The Myth of the Flowers

This is the latest in TMN staff writer Allison Maschoff’s collection of short fiction stories.

Once upon a time, Demeter saw her first rainbow. The colors burst across the sky, blending and dancing above her. As she laid in the plain green grass, a strange sadness grabbed hold of her. Demeter wished for such beauty to come down from the sky and into her own realm. Gaia heard her wish and whispered an offer into Demeter’s mind. Smiling, Demeter nodded her head, and the matter was settled.

For the next twelve months, Demeter traveled the earth. She spent one month in each place and granted the gift of a precious flower to each. Her first attempt, in Ukraine, produced a small white flower. Beautiful as it was, Demeter lamented its lack of color. Coming home to Greece, she spent the month of February creating luscious, vibrant violets. They were so spectacular that purple forever became the color of kings and queens.

Demeter carried on her adventures, giving Northern Europe daffodils and Eastern Europe daisies. The flowers sprouted everywhere, wild and delicate all at once. In Turkey, Demeter gave birth to lilies, and in the frozen ground of Alaska, roses took root and bloomed. The lotus flower she created for India was so beautiful that it dominated the art produced in that land for centuries.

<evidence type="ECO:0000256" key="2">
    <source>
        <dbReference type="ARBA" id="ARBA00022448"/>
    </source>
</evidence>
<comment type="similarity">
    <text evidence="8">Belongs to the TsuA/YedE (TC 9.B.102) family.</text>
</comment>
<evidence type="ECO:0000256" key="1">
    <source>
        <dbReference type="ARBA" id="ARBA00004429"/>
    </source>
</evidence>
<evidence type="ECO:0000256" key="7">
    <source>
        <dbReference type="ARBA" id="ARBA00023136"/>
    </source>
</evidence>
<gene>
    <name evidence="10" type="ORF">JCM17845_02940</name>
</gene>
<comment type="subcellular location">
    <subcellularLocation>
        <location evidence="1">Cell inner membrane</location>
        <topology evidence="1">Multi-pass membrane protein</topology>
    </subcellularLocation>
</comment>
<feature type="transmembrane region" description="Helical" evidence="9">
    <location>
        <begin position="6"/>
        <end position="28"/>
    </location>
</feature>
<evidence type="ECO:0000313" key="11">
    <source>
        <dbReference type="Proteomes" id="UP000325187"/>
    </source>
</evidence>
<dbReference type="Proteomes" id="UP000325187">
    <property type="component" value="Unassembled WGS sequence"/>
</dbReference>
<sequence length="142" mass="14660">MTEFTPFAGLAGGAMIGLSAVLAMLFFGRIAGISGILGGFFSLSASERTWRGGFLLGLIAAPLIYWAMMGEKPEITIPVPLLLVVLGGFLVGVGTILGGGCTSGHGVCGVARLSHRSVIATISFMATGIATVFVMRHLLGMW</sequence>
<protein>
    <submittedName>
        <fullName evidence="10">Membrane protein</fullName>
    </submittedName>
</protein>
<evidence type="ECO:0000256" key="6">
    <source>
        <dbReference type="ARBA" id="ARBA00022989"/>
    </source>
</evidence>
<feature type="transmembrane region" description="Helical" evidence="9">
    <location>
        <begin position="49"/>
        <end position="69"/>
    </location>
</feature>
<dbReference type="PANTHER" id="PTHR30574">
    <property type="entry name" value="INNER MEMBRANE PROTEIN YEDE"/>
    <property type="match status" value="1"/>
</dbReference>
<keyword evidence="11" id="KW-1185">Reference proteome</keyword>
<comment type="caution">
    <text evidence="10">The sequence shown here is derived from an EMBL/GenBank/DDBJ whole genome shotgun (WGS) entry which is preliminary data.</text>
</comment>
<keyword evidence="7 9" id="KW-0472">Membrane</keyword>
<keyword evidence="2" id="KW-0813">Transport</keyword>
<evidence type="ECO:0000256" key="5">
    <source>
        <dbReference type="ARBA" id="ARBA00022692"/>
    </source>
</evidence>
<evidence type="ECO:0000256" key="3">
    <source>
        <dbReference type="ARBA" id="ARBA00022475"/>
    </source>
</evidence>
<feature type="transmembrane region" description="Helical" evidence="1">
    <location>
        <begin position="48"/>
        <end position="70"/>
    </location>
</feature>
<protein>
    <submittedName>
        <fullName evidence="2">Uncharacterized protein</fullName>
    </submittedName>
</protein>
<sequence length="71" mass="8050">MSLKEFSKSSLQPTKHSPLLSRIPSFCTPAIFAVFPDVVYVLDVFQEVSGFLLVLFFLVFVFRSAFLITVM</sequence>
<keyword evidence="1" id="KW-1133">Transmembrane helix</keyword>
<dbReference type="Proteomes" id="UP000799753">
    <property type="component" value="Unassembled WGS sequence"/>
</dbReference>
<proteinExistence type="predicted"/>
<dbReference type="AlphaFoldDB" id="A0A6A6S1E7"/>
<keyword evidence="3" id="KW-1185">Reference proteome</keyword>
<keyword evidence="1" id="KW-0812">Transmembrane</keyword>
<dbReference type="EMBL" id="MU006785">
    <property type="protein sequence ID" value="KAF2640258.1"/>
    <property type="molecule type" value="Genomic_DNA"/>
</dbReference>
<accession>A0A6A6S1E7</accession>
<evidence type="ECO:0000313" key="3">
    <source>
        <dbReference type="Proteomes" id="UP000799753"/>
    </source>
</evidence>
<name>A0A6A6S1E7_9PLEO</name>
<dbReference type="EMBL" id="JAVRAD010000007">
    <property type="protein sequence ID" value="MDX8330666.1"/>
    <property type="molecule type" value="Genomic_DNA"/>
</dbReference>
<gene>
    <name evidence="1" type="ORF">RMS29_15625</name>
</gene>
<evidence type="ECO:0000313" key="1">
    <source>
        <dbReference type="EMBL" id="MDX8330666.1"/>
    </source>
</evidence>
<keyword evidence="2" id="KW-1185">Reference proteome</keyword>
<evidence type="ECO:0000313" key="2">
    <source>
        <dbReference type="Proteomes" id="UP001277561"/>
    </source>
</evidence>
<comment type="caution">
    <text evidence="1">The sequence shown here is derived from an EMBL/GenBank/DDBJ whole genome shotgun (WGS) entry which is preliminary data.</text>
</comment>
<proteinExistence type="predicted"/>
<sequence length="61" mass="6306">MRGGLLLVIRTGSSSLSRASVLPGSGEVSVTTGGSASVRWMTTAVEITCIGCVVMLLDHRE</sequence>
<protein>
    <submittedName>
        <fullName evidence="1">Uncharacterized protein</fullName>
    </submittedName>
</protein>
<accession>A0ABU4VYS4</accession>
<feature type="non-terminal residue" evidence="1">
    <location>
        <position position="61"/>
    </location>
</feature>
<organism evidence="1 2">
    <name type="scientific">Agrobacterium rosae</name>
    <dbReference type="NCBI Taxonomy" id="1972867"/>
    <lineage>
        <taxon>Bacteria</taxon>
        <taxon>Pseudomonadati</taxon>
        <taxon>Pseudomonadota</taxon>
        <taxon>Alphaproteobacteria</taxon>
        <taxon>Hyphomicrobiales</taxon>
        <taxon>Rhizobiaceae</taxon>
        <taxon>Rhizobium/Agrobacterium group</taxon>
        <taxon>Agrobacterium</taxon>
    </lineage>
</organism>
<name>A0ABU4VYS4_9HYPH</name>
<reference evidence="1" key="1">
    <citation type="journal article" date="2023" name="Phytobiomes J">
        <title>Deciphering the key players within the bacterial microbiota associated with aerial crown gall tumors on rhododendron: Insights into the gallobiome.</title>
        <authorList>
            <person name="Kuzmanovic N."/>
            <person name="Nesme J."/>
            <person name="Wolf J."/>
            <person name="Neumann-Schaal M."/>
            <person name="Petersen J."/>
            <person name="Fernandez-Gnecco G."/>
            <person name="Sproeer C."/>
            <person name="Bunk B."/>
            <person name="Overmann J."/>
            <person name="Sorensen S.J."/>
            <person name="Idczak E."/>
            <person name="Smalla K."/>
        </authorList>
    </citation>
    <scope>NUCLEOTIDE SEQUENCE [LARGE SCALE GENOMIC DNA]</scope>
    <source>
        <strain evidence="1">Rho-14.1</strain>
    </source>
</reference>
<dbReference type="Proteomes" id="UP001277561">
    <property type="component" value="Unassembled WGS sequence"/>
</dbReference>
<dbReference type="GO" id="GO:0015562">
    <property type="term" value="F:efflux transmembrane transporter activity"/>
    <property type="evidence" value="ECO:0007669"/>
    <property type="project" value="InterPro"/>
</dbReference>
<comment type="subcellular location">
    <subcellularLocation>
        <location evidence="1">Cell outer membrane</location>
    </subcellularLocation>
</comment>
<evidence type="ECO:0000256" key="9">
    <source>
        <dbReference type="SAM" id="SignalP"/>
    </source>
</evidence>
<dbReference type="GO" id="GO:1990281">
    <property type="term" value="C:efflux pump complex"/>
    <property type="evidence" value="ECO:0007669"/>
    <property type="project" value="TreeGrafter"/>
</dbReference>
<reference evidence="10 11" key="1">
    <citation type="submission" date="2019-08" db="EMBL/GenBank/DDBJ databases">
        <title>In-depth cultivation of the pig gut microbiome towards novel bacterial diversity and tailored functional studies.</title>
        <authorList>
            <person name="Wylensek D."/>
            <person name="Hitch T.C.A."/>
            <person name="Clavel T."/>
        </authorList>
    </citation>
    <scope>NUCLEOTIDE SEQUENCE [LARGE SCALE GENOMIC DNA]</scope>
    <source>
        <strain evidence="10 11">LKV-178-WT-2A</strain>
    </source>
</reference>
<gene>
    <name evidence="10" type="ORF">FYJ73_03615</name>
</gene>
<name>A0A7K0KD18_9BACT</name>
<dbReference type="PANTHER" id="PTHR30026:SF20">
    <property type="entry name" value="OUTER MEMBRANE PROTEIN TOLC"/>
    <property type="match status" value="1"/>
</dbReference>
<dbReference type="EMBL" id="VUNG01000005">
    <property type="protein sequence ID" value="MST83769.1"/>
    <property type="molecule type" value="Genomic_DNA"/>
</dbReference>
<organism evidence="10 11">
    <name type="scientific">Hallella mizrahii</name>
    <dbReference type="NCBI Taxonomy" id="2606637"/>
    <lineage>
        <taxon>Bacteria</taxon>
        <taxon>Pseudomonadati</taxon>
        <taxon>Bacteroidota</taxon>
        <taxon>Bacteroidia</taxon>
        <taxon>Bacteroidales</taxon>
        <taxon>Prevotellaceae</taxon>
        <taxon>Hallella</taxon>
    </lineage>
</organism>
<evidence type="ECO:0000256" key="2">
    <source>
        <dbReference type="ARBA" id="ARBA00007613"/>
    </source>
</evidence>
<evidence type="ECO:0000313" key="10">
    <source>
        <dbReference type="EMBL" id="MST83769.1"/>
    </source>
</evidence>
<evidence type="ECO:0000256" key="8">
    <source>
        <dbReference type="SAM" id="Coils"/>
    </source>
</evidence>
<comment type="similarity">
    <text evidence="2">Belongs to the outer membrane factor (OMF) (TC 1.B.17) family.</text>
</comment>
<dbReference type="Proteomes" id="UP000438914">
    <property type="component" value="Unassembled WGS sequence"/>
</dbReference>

For a while, Demeter explored the Western Hemisphere, still so untouched by the gods. To California, she gave the poppy, and to Mexico, the morning glory. Down in Argentina, she framed the pathways in marigolds that created the illusion of setting the earth on fire. She took a brief trip back to the Old World to gift the chrysanthemum to China, but then she returned to North America, coming to rest in the middle of the continent, in an area now known as Missouri.

The year was reaching its end, and back home, the faithful women were honoring Demeter with the festival of Haloa. She imagined the women dancing across the threshing floor, the flowers she had spent the last year creating decorating their hair. Demeter wanted to create something that would finish the long year of labor rightly, something that would sweeten further this bittersweet time of year. Even as mortals praised her, she was about to lose her precious daughter to the Underworld once more. Blasted pomegranates! How she loathed them!

And then, in the midst of her rage, genius struck her. What better path of action than to create a better version of the pomegranate? Something red and fruit-like, yet holding the beauty of the flowers she was so skilled at creating. Dancing across the American plain, she began sprinkling the earth with holly. First Missouri, then the rest of the continent and, eventually, the whole world. There was scarcely a single region in which it refused to grow. Demeter covered the lands with them and then finally returned home to Greece. Sighing as she regarded the fruits of her labors, she felt a sense of peace settle deep in her chest. And she waited for spring’s return.